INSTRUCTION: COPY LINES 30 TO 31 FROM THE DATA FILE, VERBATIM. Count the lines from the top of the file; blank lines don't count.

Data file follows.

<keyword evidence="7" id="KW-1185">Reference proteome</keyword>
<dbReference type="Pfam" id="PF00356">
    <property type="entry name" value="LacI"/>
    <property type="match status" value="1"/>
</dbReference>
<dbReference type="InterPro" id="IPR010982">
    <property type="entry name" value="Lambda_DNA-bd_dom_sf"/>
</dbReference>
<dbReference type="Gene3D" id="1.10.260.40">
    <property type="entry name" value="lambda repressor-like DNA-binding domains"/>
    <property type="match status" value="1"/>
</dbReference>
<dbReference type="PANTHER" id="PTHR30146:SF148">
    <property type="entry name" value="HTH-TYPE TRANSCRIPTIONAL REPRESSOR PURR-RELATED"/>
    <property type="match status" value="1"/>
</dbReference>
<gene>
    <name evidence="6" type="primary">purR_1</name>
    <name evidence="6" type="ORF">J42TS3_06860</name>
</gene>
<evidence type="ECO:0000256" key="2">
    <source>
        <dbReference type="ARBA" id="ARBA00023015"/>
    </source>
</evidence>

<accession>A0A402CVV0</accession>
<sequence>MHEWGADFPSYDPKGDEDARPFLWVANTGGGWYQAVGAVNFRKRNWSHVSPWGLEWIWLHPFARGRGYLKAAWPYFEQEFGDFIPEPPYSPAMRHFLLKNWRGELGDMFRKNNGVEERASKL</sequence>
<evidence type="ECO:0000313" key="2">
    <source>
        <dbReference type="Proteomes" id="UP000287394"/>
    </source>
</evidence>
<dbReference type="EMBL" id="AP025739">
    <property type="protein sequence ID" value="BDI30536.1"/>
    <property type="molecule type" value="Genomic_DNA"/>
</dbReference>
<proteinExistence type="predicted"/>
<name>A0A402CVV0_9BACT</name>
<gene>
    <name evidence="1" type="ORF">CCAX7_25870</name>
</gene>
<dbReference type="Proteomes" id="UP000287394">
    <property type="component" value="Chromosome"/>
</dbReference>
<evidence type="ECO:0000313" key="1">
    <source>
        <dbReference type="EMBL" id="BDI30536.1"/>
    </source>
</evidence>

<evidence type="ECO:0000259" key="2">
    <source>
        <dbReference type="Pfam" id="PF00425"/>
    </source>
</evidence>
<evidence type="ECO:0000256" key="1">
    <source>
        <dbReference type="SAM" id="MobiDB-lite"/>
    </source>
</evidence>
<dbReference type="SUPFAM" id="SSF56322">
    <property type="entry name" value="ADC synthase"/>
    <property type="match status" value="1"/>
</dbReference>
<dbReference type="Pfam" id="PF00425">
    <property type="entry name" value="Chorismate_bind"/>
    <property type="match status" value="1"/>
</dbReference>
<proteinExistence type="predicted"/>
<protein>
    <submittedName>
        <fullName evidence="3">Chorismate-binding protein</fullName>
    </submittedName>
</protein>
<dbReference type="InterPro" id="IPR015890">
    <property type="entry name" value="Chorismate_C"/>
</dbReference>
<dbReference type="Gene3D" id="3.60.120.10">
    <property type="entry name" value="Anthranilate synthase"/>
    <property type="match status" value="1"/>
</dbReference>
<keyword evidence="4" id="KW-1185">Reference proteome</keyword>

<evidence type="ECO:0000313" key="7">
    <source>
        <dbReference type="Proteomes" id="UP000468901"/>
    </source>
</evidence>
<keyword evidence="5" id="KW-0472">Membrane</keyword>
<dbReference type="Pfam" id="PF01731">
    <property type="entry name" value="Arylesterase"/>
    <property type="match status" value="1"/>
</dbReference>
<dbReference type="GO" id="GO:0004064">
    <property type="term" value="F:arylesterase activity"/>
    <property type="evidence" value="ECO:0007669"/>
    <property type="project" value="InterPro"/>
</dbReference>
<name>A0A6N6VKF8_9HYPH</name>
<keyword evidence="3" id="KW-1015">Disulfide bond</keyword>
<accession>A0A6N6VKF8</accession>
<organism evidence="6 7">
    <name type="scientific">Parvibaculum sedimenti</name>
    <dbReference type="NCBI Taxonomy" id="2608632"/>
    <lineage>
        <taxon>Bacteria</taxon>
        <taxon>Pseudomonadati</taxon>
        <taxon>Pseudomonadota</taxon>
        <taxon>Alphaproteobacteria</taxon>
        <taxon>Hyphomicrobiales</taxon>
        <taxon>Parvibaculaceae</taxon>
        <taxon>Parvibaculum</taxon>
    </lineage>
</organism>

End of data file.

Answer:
        <dbReference type="Proteomes" id="UP000287394"/>
    </source>